As usual, there are lots of posters here who don't really know anything about air suspension. Most of the Ford horror stories are the result of people trying to fix a system they know nothing about. Often expensive parts are replaced when all that is needed is a retaining clip on the link from the axle to the sensor. A common problem on the rear axles of Town Cars and Continentals. Millions of Fords have air suspension that works so well the owners don't even know they have it. Every year, millions of perps ride to the slammer in Ford cop cars with rear air suspension. Millions of Ford SUVs are driving around with completely functional air suspensions. And, now, over half a million Ram trucks & Grand Cherokees have left the factory with air suspension. Really, if air suspensions are such a bad idea, why does every tractor trailer and transit bus have an air suspension? Busses since the 50s. Not to mention nearly every high end car, and lots of special off-road Jeeps. As far as grafting Mark VIII computer systems to a Mark VII, I suspect that it would be a major project. I think the VIII has a different set of protocols than a VII. I am sure that the later VIIIs are different than the first VIIIs. If you want to change the height manually, it is relatively easy, conceptually, t wire a resister either in series or in parallel with each sensor (here you have to read the manual. I can't remember whether the resistance increases or decreases with a height increase). Then wire a bypass switch around the resistors. When the resistors are bypassed, the system will maintain the standard ride height. Flip the switch and the ride height will change. If you just want to lower the car, you can simply adjust the length of the links to the sensors. Either way will retain the constant height and constant ride frequency of the air suspension. There used to be a company, All American Air, that made parts for Lincolns, and was run by a very competent guy. I haven't messed with Lincolns for a few years now, so my memories of specifics isn't what it used to be. I've said this before, but my experience with Fords is that their steel springs fail quite often, much more than their air suspensions fail. Google "Taurus front springs", for example. The MN-12 cars, in northern climates, also suffered broken springs. Parts places used to keep them in stock. Bottom line: keep the air.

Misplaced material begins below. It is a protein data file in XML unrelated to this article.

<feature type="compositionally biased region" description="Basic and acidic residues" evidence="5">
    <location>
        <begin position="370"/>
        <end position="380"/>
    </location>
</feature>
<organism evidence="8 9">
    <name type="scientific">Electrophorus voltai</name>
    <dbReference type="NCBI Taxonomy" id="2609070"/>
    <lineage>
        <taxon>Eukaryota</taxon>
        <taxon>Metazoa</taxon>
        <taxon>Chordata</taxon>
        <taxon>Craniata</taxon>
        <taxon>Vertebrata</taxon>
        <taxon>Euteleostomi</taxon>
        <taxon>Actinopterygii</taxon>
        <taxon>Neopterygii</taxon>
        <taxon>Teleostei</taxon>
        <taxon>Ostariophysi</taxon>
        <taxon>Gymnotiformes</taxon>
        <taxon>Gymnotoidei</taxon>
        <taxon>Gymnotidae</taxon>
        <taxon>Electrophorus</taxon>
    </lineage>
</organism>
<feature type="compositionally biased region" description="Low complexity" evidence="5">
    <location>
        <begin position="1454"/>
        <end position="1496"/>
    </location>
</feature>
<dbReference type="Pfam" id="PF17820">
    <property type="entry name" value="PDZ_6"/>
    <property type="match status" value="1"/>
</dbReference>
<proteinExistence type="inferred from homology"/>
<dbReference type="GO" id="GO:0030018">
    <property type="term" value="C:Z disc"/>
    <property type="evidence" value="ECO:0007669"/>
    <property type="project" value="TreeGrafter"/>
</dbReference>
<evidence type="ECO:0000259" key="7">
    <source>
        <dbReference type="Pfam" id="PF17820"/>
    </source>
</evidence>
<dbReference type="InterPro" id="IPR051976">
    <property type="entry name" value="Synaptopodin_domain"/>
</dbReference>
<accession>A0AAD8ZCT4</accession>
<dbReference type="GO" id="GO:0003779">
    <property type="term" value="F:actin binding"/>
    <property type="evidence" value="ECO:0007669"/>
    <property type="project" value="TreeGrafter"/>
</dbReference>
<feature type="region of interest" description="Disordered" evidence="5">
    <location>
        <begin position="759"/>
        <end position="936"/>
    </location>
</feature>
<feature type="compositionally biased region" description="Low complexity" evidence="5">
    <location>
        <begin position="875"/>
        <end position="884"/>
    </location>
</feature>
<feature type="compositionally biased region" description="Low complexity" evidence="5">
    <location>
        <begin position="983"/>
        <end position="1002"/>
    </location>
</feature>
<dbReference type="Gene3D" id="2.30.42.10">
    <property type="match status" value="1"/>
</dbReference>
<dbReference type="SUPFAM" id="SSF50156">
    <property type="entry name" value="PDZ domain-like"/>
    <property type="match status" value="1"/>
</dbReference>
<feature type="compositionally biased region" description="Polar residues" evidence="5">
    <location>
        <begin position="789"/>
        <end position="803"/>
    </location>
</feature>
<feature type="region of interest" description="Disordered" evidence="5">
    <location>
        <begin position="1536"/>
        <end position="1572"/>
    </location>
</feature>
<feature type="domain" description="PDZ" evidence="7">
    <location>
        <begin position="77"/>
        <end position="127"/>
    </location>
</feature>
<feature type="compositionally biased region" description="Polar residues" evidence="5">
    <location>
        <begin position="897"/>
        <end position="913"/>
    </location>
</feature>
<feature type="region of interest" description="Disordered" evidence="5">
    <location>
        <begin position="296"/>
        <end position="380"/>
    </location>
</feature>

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    • Sajeev Mehta Sajeev Mehta on Sep 09, 2014